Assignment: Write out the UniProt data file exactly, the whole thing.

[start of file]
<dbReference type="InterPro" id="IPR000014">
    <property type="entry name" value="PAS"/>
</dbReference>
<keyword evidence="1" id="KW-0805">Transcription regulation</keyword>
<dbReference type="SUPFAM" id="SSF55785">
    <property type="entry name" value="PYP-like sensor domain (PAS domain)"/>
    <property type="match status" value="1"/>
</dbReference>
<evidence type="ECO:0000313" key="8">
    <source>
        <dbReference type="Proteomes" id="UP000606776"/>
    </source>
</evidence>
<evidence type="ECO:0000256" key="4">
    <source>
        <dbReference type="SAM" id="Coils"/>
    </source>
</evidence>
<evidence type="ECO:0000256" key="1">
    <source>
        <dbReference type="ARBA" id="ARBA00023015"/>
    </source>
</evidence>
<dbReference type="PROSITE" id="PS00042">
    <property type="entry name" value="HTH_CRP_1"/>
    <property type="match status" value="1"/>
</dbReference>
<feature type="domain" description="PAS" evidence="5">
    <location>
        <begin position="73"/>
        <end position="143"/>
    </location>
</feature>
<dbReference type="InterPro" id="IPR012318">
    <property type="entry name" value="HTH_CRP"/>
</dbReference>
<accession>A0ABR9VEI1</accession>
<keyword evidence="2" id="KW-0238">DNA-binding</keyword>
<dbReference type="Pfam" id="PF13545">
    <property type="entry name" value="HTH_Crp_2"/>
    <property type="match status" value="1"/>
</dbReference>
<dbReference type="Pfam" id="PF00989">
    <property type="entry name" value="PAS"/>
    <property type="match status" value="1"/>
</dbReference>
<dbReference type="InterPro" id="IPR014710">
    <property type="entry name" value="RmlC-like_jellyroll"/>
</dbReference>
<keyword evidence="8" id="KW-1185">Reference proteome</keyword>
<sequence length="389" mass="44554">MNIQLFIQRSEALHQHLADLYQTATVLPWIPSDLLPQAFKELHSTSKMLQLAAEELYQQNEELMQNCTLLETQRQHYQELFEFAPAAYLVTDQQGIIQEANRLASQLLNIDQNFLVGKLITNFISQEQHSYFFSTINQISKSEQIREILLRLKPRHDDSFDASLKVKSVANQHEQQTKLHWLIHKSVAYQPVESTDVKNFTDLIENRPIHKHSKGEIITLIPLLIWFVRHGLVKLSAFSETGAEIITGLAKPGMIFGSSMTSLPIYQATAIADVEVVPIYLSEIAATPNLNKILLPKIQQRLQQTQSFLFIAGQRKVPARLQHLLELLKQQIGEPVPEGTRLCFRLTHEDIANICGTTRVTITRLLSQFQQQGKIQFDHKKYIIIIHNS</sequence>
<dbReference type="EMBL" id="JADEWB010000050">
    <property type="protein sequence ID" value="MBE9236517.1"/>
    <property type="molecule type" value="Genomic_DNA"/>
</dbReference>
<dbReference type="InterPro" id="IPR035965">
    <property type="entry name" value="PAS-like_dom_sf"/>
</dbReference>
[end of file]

<dbReference type="InterPro" id="IPR000014">
    <property type="entry name" value="PAS"/>
</dbReference>
<keyword evidence="1" id="KW-0805">Transcription regulation</keyword>
<dbReference type="SUPFAM" id="SSF55785">
    <property type="entry name" value="PYP-like sensor domain (PAS domain)"/>
    <property type="match status" value="1"/>
</dbReference>
<evidence type="ECO:0000313" key="8">
    <source>
        <dbReference type="Proteomes" id="UP000606776"/>
    </source>
</evidence>
<evidence type="ECO:0000256" key="4">
    <source>
        <dbReference type="SAM" id="Coils"/>
    </source>
</evidence>
<evidence type="ECO:0000256" key="1">
    <source>
        <dbReference type="ARBA" id="ARBA00023015"/>
    </source>
</evidence>
<dbReference type="PROSITE" id="PS00042">
    <property type="entry name" value="HTH_CRP_1"/>
    <property type="match status" value="1"/>
</dbReference>
<feature type="domain" description="PAS" evidence="5">
    <location>
        <begin position="73"/>
        <end position="143"/>
    </location>
</feature>
<dbReference type="InterPro" id="IPR012318">
    <property type="entry name" value="HTH_CRP"/>
</dbReference>
<accession>A0ABR9VEI1</accession>
<keyword evidence="2" id="KW-0238">DNA-binding</keyword>
<dbReference type="Pfam" id="PF13545">
    <property type="entry name" value="HTH_Crp_2"/>
    <property type="match status" value="1"/>
</dbReference>
<dbReference type="Pfam" id="PF00989">
    <property type="entry name" value="PAS"/>
    <property type="match status" value="1"/>
</dbReference>
<dbReference type="InterPro" id="IPR014710">
    <property type="entry name" value="RmlC-like_jellyroll"/>
</dbReference>
<keyword evidence="8" id="KW-1185">Reference proteome</keyword>
<sequence length="389" mass="44554">MNIQLFIQRSEALHQHLADLYQTATVLPWIPSDLLPQAFKELHSTSKMLQLAAEELYQQNEELMQNCTLLETQRQHYQELFEFAPAAYLVTDQQGIIQEANRLASQLLNIDQNFLVGKLITNFISQEQHSYFFSTINQISKSEQIREILLRLKPRHDDSFDASLKVKSVANQHEQQTKLHWLIHKSVAYQPVESTDVKNFTDLIENRPIHKHSKGEIITLIPLLIWFVRHGLVKLSAFSETGAEIITGLAKPGMIFGSSMTSLPIYQATAIADVEVVPIYLSEIAATPNLNKILLPKIQQRLQQTQSFLFIAGQRKVPARLQHLLELLKQQIGEPVPEGTRLCFRLTHEDIANICGTTRVTITRLLSQFQQQGKIQFDHKKYIIIIHNS</sequence>
<dbReference type="EMBL" id="JADEWB010000050">
    <property type="protein sequence ID" value="MBE9236517.1"/>
    <property type="molecule type" value="Genomic_DNA"/>
</dbReference>
<dbReference type="InterPro" id="IPR035965">
    <property type="entry name" value="PAS-like_dom_sf"/>
</dbReference>